Ultima VIII: Pagan (1994)

Origin Systems had historically worked very hard to deliver ambitious experiences on as close to an annual schedule as possible, but the challenges associated with 1990s programming were beginning to make this difficult. Where once a designer or two could handle virtually all of the heavy lifting on a game, the mechanical complexity and visual fidelity of modern PC games ensured that a team of dozens was needed for any given mainstream project. Managing these teams and forcing them to adhere to release deadlines typically fell to publishers. In Ultima VIII‘s case, sadly, EA’s heavy-handed approach to this oversight role would lead to the first universally panned entry in Richard Garriott’s venerable franchise.

The Guardian abducts The Avatar in an introductory sequence. Source: MobyGames

Ultima VIII: Pagan is, like its direct predecessor, again set outside of Britannia. The Avatar is kidnapped by The Guardian at the conclusion of Ultima VII: Serpent Isle and isolated within the ruined world of Pagan while The Guardian attempts to invade Lord British’s realm. The player’s goal in Ultima VIII, in a nod to Ultima VI‘s reversal of previous objectives, is to guide The Avatar in his escape from Pagan by reconstructing the very black gate which he had destroyed in Ultima VII‘s first chapter. This daunting task requires The Avatar to engage in under-handed skullduggery as he manipulates his way into Pagan’s ruling magical societies and kills these organizations’ Elemental Titans.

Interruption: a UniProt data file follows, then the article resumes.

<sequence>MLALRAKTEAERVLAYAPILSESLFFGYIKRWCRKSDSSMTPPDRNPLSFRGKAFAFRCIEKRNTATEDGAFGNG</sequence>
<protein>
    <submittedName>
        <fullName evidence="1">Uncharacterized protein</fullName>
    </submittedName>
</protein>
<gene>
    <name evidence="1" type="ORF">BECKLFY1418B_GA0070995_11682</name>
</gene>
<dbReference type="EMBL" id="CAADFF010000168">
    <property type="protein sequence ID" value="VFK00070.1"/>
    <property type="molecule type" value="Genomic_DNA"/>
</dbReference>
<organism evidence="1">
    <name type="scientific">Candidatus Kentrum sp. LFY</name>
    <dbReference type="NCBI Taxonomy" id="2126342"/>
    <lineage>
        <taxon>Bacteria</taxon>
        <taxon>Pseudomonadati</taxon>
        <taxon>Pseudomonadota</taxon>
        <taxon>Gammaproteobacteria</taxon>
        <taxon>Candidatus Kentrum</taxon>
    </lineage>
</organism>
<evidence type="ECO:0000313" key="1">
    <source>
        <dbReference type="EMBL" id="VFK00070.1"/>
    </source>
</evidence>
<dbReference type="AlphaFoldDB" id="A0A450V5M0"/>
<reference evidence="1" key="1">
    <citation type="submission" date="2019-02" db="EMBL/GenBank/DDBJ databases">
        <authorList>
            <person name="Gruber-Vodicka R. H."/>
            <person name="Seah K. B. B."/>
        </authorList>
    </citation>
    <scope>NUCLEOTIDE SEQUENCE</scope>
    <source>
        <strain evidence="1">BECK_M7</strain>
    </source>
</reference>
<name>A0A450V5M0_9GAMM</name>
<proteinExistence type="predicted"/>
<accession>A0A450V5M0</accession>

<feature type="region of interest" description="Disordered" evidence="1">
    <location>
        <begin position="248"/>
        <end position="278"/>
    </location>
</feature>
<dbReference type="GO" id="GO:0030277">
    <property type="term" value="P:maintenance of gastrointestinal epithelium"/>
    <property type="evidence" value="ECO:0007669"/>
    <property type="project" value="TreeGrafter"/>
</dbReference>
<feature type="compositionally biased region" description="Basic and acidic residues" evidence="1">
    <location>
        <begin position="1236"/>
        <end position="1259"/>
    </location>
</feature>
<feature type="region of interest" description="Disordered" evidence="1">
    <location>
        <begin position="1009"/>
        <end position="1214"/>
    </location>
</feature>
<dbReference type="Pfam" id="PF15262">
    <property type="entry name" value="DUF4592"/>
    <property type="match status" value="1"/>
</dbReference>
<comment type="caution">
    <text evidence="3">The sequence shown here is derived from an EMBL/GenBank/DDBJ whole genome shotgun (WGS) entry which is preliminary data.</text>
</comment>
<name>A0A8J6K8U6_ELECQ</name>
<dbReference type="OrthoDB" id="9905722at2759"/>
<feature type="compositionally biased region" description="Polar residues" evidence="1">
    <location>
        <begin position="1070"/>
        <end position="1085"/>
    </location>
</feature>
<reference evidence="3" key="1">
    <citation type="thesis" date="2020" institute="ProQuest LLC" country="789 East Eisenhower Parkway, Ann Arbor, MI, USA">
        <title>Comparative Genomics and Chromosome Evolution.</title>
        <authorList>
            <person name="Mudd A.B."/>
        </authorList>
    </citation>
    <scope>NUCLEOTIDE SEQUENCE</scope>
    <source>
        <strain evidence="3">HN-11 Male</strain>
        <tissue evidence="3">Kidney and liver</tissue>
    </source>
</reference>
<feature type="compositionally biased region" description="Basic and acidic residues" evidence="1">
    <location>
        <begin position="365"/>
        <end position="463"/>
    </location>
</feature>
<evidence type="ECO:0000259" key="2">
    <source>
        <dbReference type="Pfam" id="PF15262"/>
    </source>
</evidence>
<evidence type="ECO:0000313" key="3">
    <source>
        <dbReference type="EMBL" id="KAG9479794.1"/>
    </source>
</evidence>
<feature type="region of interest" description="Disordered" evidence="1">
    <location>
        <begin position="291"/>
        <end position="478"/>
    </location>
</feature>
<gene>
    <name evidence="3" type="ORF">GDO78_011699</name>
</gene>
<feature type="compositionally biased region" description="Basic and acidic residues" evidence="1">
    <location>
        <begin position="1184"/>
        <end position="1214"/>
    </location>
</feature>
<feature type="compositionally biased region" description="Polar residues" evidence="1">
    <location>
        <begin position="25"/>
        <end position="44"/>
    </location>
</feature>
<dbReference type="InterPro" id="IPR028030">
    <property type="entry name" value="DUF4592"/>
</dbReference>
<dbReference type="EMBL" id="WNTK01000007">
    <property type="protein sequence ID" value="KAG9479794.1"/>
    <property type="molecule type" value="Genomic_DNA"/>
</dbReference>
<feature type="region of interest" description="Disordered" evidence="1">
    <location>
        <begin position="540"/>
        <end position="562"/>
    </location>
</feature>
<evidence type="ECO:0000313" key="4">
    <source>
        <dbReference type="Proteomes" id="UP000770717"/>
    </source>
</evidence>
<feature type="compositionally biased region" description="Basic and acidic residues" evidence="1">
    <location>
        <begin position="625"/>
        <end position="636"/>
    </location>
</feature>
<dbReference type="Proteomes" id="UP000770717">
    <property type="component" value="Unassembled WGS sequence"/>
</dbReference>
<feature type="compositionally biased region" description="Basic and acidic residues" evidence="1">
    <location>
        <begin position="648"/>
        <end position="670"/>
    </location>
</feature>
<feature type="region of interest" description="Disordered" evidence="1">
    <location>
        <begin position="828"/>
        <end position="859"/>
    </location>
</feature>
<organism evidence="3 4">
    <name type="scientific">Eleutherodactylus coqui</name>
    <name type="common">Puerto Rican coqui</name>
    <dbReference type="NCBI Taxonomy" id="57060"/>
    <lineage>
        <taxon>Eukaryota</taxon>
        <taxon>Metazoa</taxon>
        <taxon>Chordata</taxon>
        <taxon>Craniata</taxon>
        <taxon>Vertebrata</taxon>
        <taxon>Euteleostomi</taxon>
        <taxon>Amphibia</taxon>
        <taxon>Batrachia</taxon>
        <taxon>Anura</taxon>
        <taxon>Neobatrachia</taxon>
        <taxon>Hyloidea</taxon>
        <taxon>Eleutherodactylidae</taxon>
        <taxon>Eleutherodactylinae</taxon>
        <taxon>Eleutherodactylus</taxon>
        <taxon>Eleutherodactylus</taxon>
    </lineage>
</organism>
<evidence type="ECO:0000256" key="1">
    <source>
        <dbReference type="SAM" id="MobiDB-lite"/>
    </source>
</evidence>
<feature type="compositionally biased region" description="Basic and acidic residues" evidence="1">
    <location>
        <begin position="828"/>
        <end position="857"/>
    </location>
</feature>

The Titans are certainly not pushovers. Source: Ultima Wiki